|29||Judge||—||New York City||—||—||—||—||—|
|30||Judge||—||New York City||—||—||—||—||—|
|31||Judge||—||New York City||—||—||—||—||—|
|10||Senior Judge||Gregory W. Carman||inactive||1937||1983–2014||1996–2003||2014–present||Reagan|
|11||Senior Judge||Jane A. Restani||New York City||1948||1983–2015||2003–2010||2015–present||Reagan|
|13||Senior Judge||Thomas J. Aquilino Jr.||New York City||1939||1985–2004||—||2004–present||Reagan|
|15||Senior Judge||R. Kenton Musgrave||inactive||1927||1987–1997||—||1997–present||Reagan|
|16||Senior Judge||Richard W. Goldberg||New York City||1927||1991–2001||—||2001–present||G.H.W. Bush|
|19||Senior Judge||Judith M. Barzilay||inactive||1944||1998–2011||—||2011–present||Clinton|
|20||Senior Judge||Delissa A. Ridgway||inactive||1955||1998–2019||—||2019–present||Clinton|
|21||Senior Judge||Richard K. Eaton||New York City||1948||1999–2014||—||2014–present||Clinton|
|23||Senior Judge||Leo M. Gordon||New York City||1952||2006–2019||—||2019–present||G.W. Bush|
- By virtue of his seniority of age, Judge Barnett holds seniority over Judge Kelly, despite their identical commission dates.
Vacancies and pending nominationsEdit
|Seat||Seat last held by||Vacancy reason||Date of vacancy||Nominee||Date of nomination|
|2||Donald C. Pogue||Senior Status||July 1, 2014||M. Miller Baker||January 23, 2019|
|9||Richard K. Eaton||August 22, 2014||Timothy M. Reif|
|4||Delissa A. Ridgway||January 31, 2019||–||–|
|6||Leo M. Gordon||March 22, 2019||–||–|
Former Judges of the United States Court of International TradeEdit
|#||Judge||State||Born–died||Active service||Chief Judge||Senior status||Appointed by||Reason for|
|—||Samuel Murray Rosenstein||NY||1909–1995||—||—||1980–1995||Operation of law||death|
|1||Paul Peter Rao||NY||1899–1988||1980–1988||—||—||Operation of law||death|
|2||Morgan Ford||NY||1911–1992||1980–1985||—||1985–1992||Operation of law||death|
|3||Scovel Richardson||NY||1912–1982||1980–1982||—||—||Operation of law||death|
|4||Frederick Landis Jr.||NY||1912–1990||1980–1983||—||1983–1990||Operation of law||death|
|5||James Lopez Watson||NY||1922–2001||1980–1991||—||1991–2001||Operation of law||death|
|6||Herbert N. Maletz||NY||1913–2002||1980–1982||—||1982–2002||Operation of law||death|
|7||Bernard Newman||NY||1907–1999||1980–1983||—||1983–1999||Operation of law||death|
|8||Edward D. Re||NY||1920–2006||1980–1991||1980–1991||—||Operation of law||retirement|
|9||Nils Boe||NY||1913–1992||1980–1984||—||1984–1992||Operation of law||death|
|12||Dominick L. DiCarlo||NY||1928–1999||1984–1996||1991–1996||1996–1999||Reagan||death|
|17||Donald C. Pogue||NY||1947–2016||1995–2014||2010–2014||2014–2016||Clinton||death|
|18||Evan Wallach||NY||1949–present||1995–2011||—||—||Clinton||appointment to Fed. Cir.|
Former judges of the United States Customs CourtEdit
|#||Judge||State||Born–died||Active service||Chief Judge||Senior status||Appointed by||Reason for|
|1||William Barberie Howell||NY||1865–1927||1926–1927||1926–1927||—||Operation of law||death|
|2||Israel F. Fischer||NY||1858–1940||1926–1932||1927–1932||—||Operation of law||retirement|
|3||Byron Sylvester Waite||NY||1852–1930||1926–1930||—||—||Operation of law||retirement|
|4||Charles Paul McClelland||NY||1854–1944||1926–1939||1934–1939||—||Operation of law||retirement|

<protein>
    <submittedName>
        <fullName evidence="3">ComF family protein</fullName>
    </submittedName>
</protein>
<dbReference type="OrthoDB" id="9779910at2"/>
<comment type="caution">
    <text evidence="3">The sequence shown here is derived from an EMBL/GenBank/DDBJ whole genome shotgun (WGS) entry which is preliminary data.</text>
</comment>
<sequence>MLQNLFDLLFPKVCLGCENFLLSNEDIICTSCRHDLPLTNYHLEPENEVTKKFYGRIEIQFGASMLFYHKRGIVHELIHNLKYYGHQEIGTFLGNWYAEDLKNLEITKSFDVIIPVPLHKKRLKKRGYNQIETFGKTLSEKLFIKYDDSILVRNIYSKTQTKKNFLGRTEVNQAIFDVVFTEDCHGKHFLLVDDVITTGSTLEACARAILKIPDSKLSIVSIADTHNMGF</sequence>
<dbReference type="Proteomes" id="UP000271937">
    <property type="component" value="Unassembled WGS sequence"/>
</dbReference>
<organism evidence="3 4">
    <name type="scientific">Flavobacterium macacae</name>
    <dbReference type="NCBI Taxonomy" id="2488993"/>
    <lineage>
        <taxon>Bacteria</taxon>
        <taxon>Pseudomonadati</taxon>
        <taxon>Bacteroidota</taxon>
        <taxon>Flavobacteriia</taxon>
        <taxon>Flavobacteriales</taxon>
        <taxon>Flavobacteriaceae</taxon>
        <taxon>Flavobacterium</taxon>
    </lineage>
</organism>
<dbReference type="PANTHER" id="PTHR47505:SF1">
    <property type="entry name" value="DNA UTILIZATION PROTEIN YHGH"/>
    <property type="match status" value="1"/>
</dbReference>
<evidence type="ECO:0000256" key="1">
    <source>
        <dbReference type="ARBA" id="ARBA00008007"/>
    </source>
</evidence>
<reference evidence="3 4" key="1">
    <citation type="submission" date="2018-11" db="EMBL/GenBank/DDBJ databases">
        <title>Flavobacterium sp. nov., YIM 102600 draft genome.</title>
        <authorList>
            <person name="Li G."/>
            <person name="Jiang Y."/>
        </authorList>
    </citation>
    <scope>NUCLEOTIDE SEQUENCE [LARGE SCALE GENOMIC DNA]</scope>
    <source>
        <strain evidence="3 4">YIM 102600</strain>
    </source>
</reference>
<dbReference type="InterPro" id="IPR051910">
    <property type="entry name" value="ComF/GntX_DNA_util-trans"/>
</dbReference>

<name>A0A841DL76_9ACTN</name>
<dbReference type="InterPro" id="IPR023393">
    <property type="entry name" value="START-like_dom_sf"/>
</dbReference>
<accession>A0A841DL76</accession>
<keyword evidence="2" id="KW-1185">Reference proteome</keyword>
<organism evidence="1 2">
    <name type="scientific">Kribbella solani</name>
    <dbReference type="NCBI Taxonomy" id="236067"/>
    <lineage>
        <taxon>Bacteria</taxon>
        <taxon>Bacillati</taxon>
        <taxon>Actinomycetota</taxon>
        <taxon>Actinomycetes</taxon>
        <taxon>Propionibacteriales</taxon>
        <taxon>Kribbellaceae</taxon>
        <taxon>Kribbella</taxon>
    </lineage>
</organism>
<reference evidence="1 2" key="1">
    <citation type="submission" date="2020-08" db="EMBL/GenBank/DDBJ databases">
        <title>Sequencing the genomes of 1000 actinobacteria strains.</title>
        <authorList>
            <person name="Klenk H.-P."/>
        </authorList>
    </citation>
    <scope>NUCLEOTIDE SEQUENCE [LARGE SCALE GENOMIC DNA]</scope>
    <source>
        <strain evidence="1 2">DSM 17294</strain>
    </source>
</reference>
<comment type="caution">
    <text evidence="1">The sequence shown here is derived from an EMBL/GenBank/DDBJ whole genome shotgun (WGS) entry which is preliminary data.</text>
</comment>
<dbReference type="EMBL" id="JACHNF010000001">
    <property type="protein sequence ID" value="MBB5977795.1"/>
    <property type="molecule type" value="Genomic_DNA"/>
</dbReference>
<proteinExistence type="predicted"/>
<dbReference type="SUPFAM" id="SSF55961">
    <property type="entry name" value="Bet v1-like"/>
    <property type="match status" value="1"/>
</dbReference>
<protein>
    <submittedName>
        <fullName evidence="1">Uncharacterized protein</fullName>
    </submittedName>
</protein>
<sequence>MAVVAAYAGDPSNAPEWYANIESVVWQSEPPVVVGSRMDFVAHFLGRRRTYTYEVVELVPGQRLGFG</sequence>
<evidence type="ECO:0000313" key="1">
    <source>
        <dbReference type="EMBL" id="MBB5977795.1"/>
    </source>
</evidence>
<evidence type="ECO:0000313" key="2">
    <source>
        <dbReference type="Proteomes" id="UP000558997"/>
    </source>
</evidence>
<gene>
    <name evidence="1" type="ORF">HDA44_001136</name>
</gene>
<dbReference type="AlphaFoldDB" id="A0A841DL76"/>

|5||Jerry Bartholomew Sullivan||NY||1859–1948||1926–1939||—||—||Operation of law||retirement|
|6||George Stewart Brown||NY||1871–1941||1926–1941||1939–1940||—||Operation of law||retirement|
|7||William C. Adamson||NY||1854–1929||1926–1928||—||—||Operation of law||retirement|
|8||George Emery Weller||NY||1857–1932||1926–1930||—||—||Operation of law||retirement|
|9||George M. Young||NY||1870–1932||1926–1932||1932–1932||—||Operation of law||death|
|10||William Josiah Tilson||NY||1871–1949||1928–1949||1932–1934||—||Coolidge||death|
|11||Genevieve R. Cline||NY||1877–1959||1928–1953||—||—||Coolidge||retirement|
|12||David Hayes Kincheloe||NY||1877–1950||1930–1948||—||—||Hoover||retirement|
|13||Walter Howard Evans||NY||1870–1959||1931–1941||—||—||Hoover||retirement|
|14||Frederick W. Dallinger||NY||1871–1955||1932–1942||—||—||Hoover||retirement|
|15||William John Keefe||NY||1873–1955||1933–1947||—||—||F. Roosevelt||retirement|
|16||Thomas Joseph Walker||NY||1877–1945||1940–1945||—||—||F. Roosevelt||death|
|17||Webster Oliver||NY||1888–1969||1940–1967||1940–1965||1967–1969||F. Roosevelt||death|
|18||William A. Ekwall||NY||1887–1956||1942–1956||—||—||F. Roosevelt||death|
|19||William Purington Cole Jr.||NY||1889–1957||1942–1952||—||—||F. Roosevelt||reappointment|
|20||Charles Drummond Lawrence||NY||1878–1975||1943–1965||—||1965–1975||F. Roosevelt||death|
|21||Irvin Charles Mollison||NY||1898–1962||1945–1962||—||—||Truman||death|
|23||Paul Peter Rao||NY||1899–1988||1948–1980||1965–1971||—||Truman||reassignment|
|25||David John Wilson||NY||1887–1976||1954–1966||—||1966–1976||Eisenhower||death|
|26||Mary Donlon Alger||NY||1893–1977||1955–1966||—||1966–1977||Eisenhower||death|
|28||Philip Nichols Jr.||NY||1907–1990||1964–1966||—||—||L. Johnson||reappointment|
|29||Frederick Landis Jr.||NY||1912–1990||1965–1980||—||—||L. Johnson||reassignment|
|30||James Lopez Watson||NY||1922–2001||1966–1980||—||—||L. Johnson||reassignment|
|31||Lindley Beckworth||NY||1913–1984||1967–1968||—||—||L. Johnson||resignation|
|32||Herbert N. Maletz||NY||1913–2002||1967–1980||—||—||L. Johnson||reassignment|
|33||Bernard Newman||NY||1907–1999||1968–1980||—||—||L. Johnson||reassignment|